nextPutAll: 'Float: ' , self printString;
cr.
4 to: 9 do: [ :denominatorExponent |
denominator := 2 raisedTo: denominatorExponent.
numerator := (self * denominator) rounded.
aproximatedFloat := (numerator / denominator) asFloat.
bitString := numerator bitString last: 16.
numberOfSetBits := bitString asBag occurrencesOf: $1. report cr; nextPutAll: ('<1p> / <2p> = <3p>' expandMacrosWith: numerator with: denominator with: aproximatedFloat); cr; nextPutAll: ('|Error| = <1s>; (log10 |Error| = <2s>)' expandMacrosWith: ((aproximatedFloat - self) abs printShowingDecimalPlaces: 5) with: ((aproximatedFloat - self) abs log printShowingDecimalPlaces: 3)); cr; nextPutAll: ('<1p> = Binary <2s>' expandMacrosWith: numerator with: bitString); nextPutAll: ('; required shifts: <1p>' expandMacrosWith: numberOfSetBits); cr; nextPutAll: ('Precision/Shifts Ratio: <1s>' expandMacrosWith: ((aproximatedFloat - self) abs log abs / numberOfSetBits printShowingDecimalPlaces: 3)); cr; nextPutAll: ('Orignal Expression: <1s> * <2p>' expandMacrosWith: variableName with: self); cr; nextPutAll: ('Integer Expression: <1s> * <2p> / <3p>' expandMacrosWith: variableName with: numerator with: denominator); cr. currentShiftOffset := denominatorExponent - bitString size. shiftPositions := OrderedCollection new. bitString asArray do: [ :bit | currentShiftOffset := currentShiftOffset + 1. bit =$1
ifTrue: [ shiftPositions add: currentShiftOffset ] ].
report nextPutAll: 'Shift Expression: '.
shiftPositions
do: [ :position |
position = 0
ifTrue: [ report nextPutAll: variableName ]
ifFalse: [
position negative
ifTrue: [ report nextPutAll: ('(<1s> %<%< <2p>)' expandMacrosWith: variableName with: position negated) ]
ifFalse: [ report nextPutAll: ('(<1s> >> <2p>)' expandMacrosWith: variableName with: position) ] ] ]
separatedBy: [ report nextPutAll: ' + ' ].
report cr ] ]

### Code (Usage)

I using the same float (1.164$1.164$) I used throughout this article to demonstrate the functionality. The report shows the different values incl. their precision, number of shifts and expressions which can be directly copy&pasted.

1.164 multiplyAsShiftReportWith: 'x'. "print-it"
'Float: 1.164

19 / 16 = 1.1875
|Error| = 0.02350; (log10 |Error| = -1.629)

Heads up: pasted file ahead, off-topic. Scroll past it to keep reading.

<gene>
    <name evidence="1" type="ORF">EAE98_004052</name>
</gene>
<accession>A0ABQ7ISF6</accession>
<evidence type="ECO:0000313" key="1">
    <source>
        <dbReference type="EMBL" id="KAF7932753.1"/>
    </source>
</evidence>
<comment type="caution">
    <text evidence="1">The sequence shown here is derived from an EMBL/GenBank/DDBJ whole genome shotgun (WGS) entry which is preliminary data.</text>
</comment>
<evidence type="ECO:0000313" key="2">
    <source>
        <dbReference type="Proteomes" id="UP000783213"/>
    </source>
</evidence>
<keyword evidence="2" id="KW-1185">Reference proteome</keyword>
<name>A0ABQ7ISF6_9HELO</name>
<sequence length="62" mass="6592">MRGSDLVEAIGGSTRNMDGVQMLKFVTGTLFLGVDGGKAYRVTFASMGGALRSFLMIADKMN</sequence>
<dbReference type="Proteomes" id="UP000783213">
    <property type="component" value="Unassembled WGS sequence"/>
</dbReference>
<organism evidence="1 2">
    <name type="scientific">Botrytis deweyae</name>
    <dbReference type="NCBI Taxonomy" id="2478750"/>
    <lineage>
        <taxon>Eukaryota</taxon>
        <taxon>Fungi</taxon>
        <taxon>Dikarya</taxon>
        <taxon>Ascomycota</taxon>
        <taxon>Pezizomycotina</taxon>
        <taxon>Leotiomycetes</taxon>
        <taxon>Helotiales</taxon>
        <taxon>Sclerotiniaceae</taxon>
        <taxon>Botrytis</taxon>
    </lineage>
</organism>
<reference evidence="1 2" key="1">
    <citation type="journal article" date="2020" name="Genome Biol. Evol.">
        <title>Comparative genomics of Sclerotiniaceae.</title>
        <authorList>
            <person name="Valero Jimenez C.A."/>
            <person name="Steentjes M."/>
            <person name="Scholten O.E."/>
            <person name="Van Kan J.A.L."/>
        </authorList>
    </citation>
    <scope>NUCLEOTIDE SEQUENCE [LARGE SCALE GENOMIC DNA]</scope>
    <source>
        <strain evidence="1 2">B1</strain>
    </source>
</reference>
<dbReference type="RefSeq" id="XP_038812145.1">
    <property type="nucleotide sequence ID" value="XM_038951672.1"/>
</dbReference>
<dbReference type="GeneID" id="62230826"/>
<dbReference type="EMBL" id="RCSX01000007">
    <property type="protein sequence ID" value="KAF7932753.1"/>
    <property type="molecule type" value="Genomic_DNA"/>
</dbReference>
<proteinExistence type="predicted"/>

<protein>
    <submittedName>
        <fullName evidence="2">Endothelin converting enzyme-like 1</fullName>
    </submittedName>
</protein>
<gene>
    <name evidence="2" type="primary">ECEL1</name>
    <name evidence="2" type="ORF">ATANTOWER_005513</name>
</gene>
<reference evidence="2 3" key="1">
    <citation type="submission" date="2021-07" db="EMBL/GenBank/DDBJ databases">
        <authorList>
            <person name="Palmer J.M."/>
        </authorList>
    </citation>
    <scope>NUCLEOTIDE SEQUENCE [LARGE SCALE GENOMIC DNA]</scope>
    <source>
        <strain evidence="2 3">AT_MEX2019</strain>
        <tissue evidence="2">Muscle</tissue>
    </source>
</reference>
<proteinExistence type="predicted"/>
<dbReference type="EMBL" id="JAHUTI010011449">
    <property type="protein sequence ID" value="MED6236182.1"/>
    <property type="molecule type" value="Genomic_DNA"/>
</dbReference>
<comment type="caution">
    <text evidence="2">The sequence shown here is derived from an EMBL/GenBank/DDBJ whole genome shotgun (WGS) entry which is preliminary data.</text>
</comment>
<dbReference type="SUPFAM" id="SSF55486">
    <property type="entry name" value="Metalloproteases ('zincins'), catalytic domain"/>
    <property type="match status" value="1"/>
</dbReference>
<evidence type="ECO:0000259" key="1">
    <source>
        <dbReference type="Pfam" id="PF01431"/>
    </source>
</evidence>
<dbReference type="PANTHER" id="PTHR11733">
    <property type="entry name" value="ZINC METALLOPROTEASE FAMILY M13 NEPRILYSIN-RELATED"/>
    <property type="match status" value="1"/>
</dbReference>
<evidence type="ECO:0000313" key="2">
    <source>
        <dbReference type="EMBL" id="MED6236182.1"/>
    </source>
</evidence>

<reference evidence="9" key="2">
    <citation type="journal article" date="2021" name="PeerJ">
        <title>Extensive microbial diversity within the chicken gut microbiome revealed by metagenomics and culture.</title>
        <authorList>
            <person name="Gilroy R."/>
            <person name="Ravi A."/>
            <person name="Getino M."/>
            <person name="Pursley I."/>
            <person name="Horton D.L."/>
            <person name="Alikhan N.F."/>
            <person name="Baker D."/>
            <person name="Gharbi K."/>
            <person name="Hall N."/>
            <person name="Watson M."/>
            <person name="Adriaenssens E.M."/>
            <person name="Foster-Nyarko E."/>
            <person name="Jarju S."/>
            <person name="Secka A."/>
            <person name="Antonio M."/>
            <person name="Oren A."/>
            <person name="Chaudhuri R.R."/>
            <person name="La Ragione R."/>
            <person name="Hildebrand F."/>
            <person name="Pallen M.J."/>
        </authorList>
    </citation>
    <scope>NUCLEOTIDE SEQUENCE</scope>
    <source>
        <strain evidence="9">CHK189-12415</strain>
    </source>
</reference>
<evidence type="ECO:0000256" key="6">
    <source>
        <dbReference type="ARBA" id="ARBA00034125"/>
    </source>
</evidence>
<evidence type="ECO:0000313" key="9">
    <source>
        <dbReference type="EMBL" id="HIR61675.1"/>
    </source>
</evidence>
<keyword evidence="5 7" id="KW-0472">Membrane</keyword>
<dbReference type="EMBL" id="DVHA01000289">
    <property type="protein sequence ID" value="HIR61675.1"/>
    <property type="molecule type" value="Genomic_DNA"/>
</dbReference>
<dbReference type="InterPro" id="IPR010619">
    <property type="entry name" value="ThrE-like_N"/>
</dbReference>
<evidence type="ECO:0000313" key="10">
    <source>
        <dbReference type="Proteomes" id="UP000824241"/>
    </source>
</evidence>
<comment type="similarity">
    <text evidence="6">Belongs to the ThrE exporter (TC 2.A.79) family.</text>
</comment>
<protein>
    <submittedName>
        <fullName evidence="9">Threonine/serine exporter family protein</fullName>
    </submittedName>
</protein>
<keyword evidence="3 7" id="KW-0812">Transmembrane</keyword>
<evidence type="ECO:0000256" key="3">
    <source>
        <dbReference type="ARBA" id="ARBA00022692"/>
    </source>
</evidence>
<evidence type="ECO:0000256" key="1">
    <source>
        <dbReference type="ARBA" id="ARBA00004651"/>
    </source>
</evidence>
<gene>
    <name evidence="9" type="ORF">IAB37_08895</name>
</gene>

19 = Binary 0000000000010011; required shifts: 3
Precision/Shifts Ratio: 0.543
Orignal Expression: x * 1.164
Integer Expression: x * 19 / 16
Shift Expression: x + (x >> 3) + (x >> 4)

37 / 32 = 1.15625
|Error| = 0.00775; (log10 |Error| = -2.111)
37 = Binary 0000000000100101; required shifts: 3
Precision/Shifts Ratio: 0.704
Orignal Expression: x * 1.164
Integer Expression: x * 37 / 32
Shift Expression: x + (x >> 3) + (x >> 5)

74 / 64 = 1.15625
|Error| = 0.00775; (log10 |Error| = -2.111)
74 = Binary 0000000001001010; required shifts: 3
Precision/Shifts Ratio: 0.704
Orignal Expression: x * 1.164
Integer Expression: x * 74 / 64
Shift Expression: x + (x >> 3) + (x >> 5)

149 / 128 = 1.1640625
|Error| = 0.00006; (log10 |Error| = -4.204)
149 = Binary 0000000010010101; required shifts: 4
Precision/Shifts Ratio: 1.051
Orignal Expression: x * 1.164
Integer Expression: x * 149 / 128
Shift Expression: x + (x >> 3) + (x >> 5) + (x >> 7)

298 / 256 = 1.1640625
|Error| = 0.00006; (log10 |Error| = -4.204)
298 = Binary 0000000100101010; required shifts: 4
Precision/Shifts Ratio: 1.051
Orignal Expression: x * 1.164
Integer Expression: x * 298 / 256
Shift Expression: x + (x >> 3) + (x >> 5) + (x >> 7)

596 / 512 = 1.1640625
|Error| = 0.00006; (log10 |Error| = -4.204)
596 = Binary 0000001001010100; required shifts: 4
Precision/Shifts Ratio: 1.051
Orignal Expression: x * 1.164
Integer Expression: x * 596 / 512
Shift Expression: x + (x >> 3) + (x >> 5) + (x >> 7)
'

## Update 1

This approach of course works for every kind of Number, ScaledDecimals included (thanks Tobias!). So I moved the method to class Numberand updated the code.

## Update 2

Thanks to a Twitter conversation with Hwa Jong Oh there is now a FastConstantMultiplier. So if you need to multiply an Integer with a constant quite often this might be interesting for you:

Gofer it
smalltalkhubUser: 'UdoSchneider' project: 'Playground';
package: 'FastConstantMultiplier';
load.

### Using the package

m := FastConstantMultiplier  constant: 0.123456789 significantDigits: 11.

m * 10000. "1232 "
m * 10000000000000." 1234567890054" 

Written with StackEdit.